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2. Great progress has been made in the reduction of multiple births, which now stands at 6%

In the 1990s the multiple birth rate was around 28% due to the practice of transferring back more than one embryo during treatment. Since then, great progress has been made in bringing this rate down, helped by the ‘One at a time’ campaign which we launched in 2007 to encourage the use of single embryo transfers. As part of this campaign, a multiple birth rate target of 10% was set which was achieved in 2017. Since then, the rate has fallen further, to just 6% in 2019. Multiple births remain a health risk for IVF patients and babies, but the decreasing multiple birth rate means that IVF is a safer treatment.

Our recent report on Ethnic diversity in fertility treatment highlighted that the multiple birth rate varied by ethnicity and Black patients experienced higher than average multiple births from 2014-18. While all clinics should have a multiple birth minimisation strategy in place, clinics should be mindful of the higher multiple birth rate in certain ethnic groups and seriously consider a review of their multiple birth policy where necessary.


Figure 2. Multiple birth rate from IVF reduced further to 6%

Average multiple birth rate, 1991-2019This line chart shows the average multiple birth rate each year from 1991 to 2019. A dotted line at 10% on the y-axis shows the multiple birth rate target set by the HFEA in 2007. There are annotations at 2003 and 2007 to show where triple embryo transfer restrictions and the ‘one at a time’ policy were implemented, respectively. Multiple birth rate decreased from 28% in 1991 to 6% in 2019. The multiple birth rate fell below the 10% target for the first time in 2017. An accessible form of the underlying data for this figure can be downloaded beneath the image in .xls format.
Download the underlying data for Figure 2. (xlxs 29kb)

Note figure 2: This data includes treatment cycles and IVF only. It excludes cycles where pregnancy was recorded but not outcome.

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3. Single embryo transfer is now common practice

The risk of a multiple birth is in large part determined by the number of embryos transferred back during IVF treatment. Single embryo transfer has become common practice, and in 2019 one embryo was put back in 75% of IVF cycles, compared to just 13% in 1991.

In the 1990s, three embryos were put back in more than half of IVF cycles. In 2003, triple embryo transfer restrictions were introduced, banning the use of triple embryos in younger women - figure 3 shows the impact of this. It also shows the impact of the ‘One at a time’ campaign, cited above, which encouraged clinics to transfer back one embryo and freeze any remaining embryos for good prognosis IVF patients. The combination of these policies and concerted efforts across the fertility sector led to fewer double and triple embryo transfers, and fewer multiple births as a result.


Figure 3. Great progress has been made in reducing multiple embryo transfers

Single, double and triple embryo transfers as proportion of all IVF cycles, 1991-2019This stacked bar chart shows the proportion of single, double and triple embryo transfers each year from 1991 to 2019. In 1991, triple embryo transfers were most common, accounting for 61% of all IVF cycles; double and single embryo transfers accounted for 26% and 13%, respectively. Between 1998 and 2013, double embryo transfers became most common. Since 2001, the proportion of single embryo transfers has been increasing and it became the most commonly used in 2014. In 2019 single embryo transfers account for 75% of all IVF cycles, double and triple embryo transfers accounted for 24% and 1%, respectively. An accessible form of the underlying data for this figure can be downloaded beneath the image in .xls format.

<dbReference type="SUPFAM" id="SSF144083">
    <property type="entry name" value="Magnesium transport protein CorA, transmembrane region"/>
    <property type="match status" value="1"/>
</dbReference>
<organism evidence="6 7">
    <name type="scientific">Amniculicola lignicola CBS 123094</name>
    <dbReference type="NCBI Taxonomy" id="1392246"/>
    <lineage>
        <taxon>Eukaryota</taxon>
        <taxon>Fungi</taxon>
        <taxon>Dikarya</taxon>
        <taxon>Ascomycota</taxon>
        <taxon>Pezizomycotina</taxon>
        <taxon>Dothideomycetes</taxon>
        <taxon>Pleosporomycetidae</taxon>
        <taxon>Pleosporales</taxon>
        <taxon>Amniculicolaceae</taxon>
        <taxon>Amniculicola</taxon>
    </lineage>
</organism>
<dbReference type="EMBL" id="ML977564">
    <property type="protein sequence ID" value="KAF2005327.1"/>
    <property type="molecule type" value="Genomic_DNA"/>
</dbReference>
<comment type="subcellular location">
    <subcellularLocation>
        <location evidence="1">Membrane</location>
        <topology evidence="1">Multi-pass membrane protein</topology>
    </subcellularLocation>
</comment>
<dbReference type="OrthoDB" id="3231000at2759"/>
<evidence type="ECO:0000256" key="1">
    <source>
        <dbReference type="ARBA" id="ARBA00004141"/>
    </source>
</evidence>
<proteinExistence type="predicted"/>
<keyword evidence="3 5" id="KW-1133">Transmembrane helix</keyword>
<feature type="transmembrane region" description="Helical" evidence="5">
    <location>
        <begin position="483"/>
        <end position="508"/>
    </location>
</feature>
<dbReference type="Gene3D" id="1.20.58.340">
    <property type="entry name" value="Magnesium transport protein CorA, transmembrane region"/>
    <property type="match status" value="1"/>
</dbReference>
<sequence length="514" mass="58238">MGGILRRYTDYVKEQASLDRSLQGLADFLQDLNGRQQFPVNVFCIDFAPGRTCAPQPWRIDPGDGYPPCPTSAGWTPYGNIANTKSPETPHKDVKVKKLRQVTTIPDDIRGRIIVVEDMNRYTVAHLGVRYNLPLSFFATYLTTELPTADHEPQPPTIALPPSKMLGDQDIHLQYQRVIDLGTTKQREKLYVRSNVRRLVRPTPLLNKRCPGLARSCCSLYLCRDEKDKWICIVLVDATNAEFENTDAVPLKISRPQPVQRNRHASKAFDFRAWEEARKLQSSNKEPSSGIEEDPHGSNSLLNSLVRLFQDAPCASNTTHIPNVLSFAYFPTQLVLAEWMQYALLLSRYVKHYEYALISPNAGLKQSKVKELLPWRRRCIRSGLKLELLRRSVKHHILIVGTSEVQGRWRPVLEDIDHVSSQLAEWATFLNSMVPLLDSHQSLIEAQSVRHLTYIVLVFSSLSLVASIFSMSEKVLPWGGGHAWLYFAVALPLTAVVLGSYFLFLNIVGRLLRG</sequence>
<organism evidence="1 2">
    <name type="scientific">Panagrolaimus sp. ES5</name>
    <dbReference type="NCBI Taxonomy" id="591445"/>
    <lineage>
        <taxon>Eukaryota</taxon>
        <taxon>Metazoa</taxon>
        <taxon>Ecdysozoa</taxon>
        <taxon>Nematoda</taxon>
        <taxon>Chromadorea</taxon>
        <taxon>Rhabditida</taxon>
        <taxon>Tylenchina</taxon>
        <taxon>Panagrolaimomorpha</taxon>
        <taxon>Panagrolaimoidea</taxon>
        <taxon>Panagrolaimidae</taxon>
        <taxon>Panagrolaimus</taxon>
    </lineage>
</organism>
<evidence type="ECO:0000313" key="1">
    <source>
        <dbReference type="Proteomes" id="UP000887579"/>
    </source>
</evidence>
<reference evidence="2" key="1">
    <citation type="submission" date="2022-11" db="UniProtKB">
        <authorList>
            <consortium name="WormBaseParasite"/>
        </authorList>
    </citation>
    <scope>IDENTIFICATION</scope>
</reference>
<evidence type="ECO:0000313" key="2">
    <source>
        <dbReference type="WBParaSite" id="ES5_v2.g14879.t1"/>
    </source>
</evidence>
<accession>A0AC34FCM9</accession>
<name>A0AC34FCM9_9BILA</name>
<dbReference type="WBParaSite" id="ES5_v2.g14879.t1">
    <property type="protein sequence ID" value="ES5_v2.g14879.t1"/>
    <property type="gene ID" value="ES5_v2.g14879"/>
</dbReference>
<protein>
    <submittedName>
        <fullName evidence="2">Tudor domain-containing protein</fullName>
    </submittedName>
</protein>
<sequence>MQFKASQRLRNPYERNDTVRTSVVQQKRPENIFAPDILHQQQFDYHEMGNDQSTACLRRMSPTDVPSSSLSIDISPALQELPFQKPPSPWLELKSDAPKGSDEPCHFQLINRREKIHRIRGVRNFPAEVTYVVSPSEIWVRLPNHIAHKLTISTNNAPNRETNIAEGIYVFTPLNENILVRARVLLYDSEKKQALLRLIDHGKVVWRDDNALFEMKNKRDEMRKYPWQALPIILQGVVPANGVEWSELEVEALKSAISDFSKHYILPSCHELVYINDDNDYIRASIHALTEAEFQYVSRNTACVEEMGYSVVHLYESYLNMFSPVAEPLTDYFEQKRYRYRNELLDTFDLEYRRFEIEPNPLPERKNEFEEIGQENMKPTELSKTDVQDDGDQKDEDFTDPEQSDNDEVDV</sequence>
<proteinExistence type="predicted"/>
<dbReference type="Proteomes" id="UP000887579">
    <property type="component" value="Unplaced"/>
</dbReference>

Download the underlying data for Figure 3. (xlxs 29kb)

Note figure 3: This data includes treatment cycles only, IVF and cycles where one to three embryos were transferred.

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4. Frozen embryo transfers have increased in use

As freezing techniques and live birth rates have improved, a typical patient today will have a single fresh embryo transferred in their first cycle, and any additional embryos of suitable quality can be stored for use in subsequent cycles. As a result, frozen embryo transfers increased by 86% from 2014-2019, while fresh embryo transfers decreased by 15% in the same period. In 1991, frozen embryo transfers made up just 10% of all IVF cycles, compared to 41% in 2019.

Improvements in egg freezing technology have also made it possible for more patients to freeze their eggs. The use of egg freezing has increased tenfold in the past ten years, from just under 230 cycles in 2009 to almost 2,400 cycles in 2019. This presents an opportunity for patients to preserve fertility for medical reasons, for transgender patients or for women who want to freeze their eggs to have a family later in life, and it is likely that demand for egg freezing will continue to increase in the future.


Figure 4. IVF cycles are levelling off, while frozen embryo transfer increases

Number of IVF cycles over time by fresh and frozen embryos, 1991-2019Number of IVF cycles over time by fresh and frozen embryos, 1991-2019 [2. Construction] This stacked bar chart showed the number of fresh and frozen IVF cycles each year from 1991 to 2019. [3. Summary] The total number of IVF cycles has increased from 6,651 cycles in 1991 to 68,675 in 2019. The use of fresh embryo cycles has decreased since the peak in 2011 with 47,905 fresh embryo cycles in 2011 and 40,358 in 2019. The use of frozen embryo cycles has continued to increase from 696 in 1991 to 28,317 cycles in 2019. An accessible form of the underlying data for this figure can be downloaded beneath the image in .xls format.
Download the underlying data for Figure 4. (xlxs 29kb)

Note figure 4: This data includes IVF and treatment cycles. Partial year data for 1991.

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5. The use of donor eggs and sperm has increased

Most IVF treatments involve the use of patient eggs and partner sperm (86% of IVF cycles in 2019), but this has changed over time. The use of donor sperm with patient eggs declined in the mid-1990s but increased sharply from the mid-2000s, rising from 1,171 in 2006 to 5,368 in 2019. The mid 1990s decline was largely due to the roll-out of ICSI, which reduced the need for donor sperm usage. However, the increase in the last 15 years is likely due to an increase in same sex or single women using donor sperm.